Angelos might bid again for Redskins

O's owner interested, but not at $800 million

April 13, 1999|By Vito Stellino | Vito Stellino,SUN STAFF

Orioles majority owner Peter Angelos said yesterday he will consider bidding for the Washington Redskins again but wouldn't be likely to match the $800 million offer that won the first round of bidding.

Angelos, who said he dropped out of the first round at $625 million, said that an $800 million bid would leave the club strapped for cash once the debt service was paid on the team each year.

"Our review of the numbers of all the details pertinent to the franchise did not establish that kind of a value [$800 million]," Angelos said. "You wouldn't have sufficient funds to build a winner, which is the ultimate goal. It's a great franchise, but it has to have a sound financial basis if I'm going to become involved."

New York developer Howard Milstein won the first round on Jan. 11 with an $800 million bid, but withdrew his offer last week when he saw he couldn't get the 24 owners' votes necessary to be approved because of his lack of cash in the deal.

Milstein's minority partner, Bethesda communications executive Daniel Snyder, has indicated he'll form a new group and might be willing to bid $800 million again. Sny- der had $50 million in cash in the first deal.

John Kent Cooke, whose father, Jack Kent Cooke, left him only 10 percent of his estate, including the team, bid $680 million the first time and said last week that his offer is still on the table.

Angelos said he is checking to see what the ground rules are for the second round of bidding and then will review the numbers again before deciding whether to participate.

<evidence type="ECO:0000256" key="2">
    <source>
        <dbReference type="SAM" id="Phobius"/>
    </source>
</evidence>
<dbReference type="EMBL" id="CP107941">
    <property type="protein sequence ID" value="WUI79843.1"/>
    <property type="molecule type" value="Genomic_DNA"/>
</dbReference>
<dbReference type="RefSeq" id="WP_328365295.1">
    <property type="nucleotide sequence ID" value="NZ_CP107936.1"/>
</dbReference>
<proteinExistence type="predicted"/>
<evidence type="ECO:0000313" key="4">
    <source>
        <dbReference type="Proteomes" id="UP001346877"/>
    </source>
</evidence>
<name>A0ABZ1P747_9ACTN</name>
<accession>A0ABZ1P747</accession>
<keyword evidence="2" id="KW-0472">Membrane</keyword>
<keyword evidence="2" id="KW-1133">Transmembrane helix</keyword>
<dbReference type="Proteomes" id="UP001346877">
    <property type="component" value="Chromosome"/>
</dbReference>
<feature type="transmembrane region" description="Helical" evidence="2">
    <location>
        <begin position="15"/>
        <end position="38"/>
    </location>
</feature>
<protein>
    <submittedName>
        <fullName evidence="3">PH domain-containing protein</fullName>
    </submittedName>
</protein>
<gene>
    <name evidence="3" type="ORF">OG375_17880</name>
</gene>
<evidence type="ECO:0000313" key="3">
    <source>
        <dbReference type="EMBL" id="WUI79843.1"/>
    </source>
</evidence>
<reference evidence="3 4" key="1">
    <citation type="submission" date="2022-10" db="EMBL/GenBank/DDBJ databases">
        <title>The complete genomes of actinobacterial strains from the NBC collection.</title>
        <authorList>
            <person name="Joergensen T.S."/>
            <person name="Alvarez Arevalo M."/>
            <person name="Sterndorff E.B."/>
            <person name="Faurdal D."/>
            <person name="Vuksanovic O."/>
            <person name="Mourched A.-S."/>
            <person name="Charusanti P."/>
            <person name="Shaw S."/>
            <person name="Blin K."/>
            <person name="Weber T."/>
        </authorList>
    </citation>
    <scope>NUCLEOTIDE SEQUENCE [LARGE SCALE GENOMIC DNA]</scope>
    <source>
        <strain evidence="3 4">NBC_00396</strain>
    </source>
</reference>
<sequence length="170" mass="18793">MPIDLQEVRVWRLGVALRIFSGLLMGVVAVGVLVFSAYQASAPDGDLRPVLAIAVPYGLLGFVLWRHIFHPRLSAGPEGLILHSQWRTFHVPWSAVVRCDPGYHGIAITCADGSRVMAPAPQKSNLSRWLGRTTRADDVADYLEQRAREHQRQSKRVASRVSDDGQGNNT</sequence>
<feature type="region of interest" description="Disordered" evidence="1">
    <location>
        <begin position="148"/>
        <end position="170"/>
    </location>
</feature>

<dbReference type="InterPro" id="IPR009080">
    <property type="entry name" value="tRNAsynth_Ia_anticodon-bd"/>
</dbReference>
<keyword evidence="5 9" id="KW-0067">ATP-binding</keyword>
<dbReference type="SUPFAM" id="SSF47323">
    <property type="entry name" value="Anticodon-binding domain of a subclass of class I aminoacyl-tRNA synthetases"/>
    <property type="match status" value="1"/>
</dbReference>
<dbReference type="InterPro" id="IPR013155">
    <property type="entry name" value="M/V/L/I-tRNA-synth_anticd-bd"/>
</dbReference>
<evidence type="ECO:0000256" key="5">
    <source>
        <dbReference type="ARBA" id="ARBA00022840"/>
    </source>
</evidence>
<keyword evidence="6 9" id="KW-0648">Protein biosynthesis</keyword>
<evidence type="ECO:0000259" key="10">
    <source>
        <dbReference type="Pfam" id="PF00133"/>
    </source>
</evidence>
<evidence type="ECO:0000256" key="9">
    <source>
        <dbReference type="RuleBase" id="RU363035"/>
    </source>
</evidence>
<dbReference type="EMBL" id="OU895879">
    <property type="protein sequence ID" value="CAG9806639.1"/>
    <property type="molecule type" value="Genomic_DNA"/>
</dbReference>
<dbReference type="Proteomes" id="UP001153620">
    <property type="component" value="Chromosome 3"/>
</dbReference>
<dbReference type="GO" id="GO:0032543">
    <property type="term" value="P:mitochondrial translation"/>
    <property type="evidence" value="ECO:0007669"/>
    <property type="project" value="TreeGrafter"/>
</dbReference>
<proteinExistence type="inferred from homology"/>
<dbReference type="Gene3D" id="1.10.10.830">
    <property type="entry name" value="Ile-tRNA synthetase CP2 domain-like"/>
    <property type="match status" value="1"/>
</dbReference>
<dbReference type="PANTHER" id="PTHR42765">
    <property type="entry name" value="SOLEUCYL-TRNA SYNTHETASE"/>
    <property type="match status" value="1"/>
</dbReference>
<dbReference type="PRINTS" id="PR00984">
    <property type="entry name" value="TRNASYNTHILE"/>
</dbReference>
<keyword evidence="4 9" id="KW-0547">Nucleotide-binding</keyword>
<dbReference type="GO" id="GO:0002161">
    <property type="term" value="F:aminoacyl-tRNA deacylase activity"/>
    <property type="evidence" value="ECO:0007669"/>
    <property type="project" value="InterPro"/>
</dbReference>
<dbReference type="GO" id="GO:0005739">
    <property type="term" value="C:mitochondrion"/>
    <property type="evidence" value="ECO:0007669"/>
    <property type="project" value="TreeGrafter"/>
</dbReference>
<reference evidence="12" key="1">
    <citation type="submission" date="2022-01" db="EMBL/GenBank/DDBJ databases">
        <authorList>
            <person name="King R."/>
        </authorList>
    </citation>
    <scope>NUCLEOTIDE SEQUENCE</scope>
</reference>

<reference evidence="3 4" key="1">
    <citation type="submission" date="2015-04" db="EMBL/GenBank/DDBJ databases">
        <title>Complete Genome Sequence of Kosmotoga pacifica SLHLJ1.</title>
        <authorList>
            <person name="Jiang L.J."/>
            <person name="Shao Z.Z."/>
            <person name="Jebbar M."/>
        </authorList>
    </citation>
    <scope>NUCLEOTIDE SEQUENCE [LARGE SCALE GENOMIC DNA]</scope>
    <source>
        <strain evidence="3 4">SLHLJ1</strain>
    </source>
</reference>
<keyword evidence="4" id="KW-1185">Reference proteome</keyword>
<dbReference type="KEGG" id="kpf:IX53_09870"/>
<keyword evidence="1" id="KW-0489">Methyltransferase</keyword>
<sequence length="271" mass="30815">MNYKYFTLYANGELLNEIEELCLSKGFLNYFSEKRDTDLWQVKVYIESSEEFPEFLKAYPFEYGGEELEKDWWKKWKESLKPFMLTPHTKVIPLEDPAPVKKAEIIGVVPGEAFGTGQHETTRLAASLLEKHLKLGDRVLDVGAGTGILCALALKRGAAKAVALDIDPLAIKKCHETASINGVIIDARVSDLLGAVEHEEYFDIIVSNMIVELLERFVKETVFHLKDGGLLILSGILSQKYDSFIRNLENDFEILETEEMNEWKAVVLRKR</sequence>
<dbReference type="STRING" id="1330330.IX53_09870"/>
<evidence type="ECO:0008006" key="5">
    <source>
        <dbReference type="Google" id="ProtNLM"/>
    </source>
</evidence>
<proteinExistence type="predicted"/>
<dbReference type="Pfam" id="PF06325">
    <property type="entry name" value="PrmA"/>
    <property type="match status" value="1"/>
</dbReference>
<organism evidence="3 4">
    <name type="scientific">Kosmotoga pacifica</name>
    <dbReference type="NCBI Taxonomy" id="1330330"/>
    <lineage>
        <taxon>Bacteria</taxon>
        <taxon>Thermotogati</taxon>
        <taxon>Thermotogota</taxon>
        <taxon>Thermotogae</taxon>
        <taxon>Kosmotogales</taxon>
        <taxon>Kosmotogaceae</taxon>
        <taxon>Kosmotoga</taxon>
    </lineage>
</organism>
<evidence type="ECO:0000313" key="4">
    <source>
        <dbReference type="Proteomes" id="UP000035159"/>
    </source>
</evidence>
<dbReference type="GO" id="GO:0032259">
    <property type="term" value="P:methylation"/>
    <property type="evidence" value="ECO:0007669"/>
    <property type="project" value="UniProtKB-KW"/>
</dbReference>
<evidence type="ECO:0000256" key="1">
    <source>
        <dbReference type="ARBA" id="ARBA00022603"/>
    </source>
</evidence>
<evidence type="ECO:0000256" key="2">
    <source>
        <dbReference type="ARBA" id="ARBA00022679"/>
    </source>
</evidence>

Angelos wasn't happy that the trustees used a blind bidding process the first time.

"I don't like it because I think it allows for a lot of manipulation of the various interested parties by representatives of the seller. You might be concerned that you're bidding against a ghost bidder," he said.

He added, "If we're going to have an auction, let's have an auction and start bidding."

Angelos gained control of the Orioles in bankruptcy court in an auction for $173 million in August 1993.

But Angelos indicated he might participate in a blind bidding process if the price was right.

"If the numbers deliver the right price, maybe I'll accept an unacceptable bidding process," he said.

Angelos said the review of the numbers wouldn't take as long as it did the first time.

"We certainly have substantial background regarding the franchise from previous involvement, so it's a lot easier to make a determination," he said.

But Angelos said he'd be surprised if the review of the numbers supported an $800 million bid.

"Even if substantial cash comes with the transaction, I don't believe it elevates the price to $800 million," he said.

One thing Angelos wants to check is the trustees' assertion that the team comes with $50 million in cash available to the purchaser.

He said his examination didn't seem to indicate the team came with that much cash.

The purchase price will ultimately set a record.

Al Lerner set the previous record last year when he bought the Cleveland Browns for $530 million -- $476 million for the franchise and another $54 million in stadium costs.

The Redskins are worth more because they have 208 luxury boxes and 15,000 club seats, which is double the number in most stadiums. They gross about $140 million a year.

The Redskins also have a certain cachet because it gives the owner access to many Washington politicians although that's not of much value to Angelos because many of them already come to Camden Yards to see the Orioles play.

One potential problem for Angelos is the NFL stipulation that an NFL owner cannot own another sports team in another market that has other sports teams.

An owner can own another team in the same market or one in a market that didn't have another pro sports franchise.

That would start a debate about whether the Orioles are in the Washington market.

Angelos said he feels Washington and Baltimore have become one market, which would allow him to own the Redskins and Orioles under NFL rules.

Angelos said he's also considering the possibility of adding minority partners if he decides to make another bid.

Pub Date: 4/13/99

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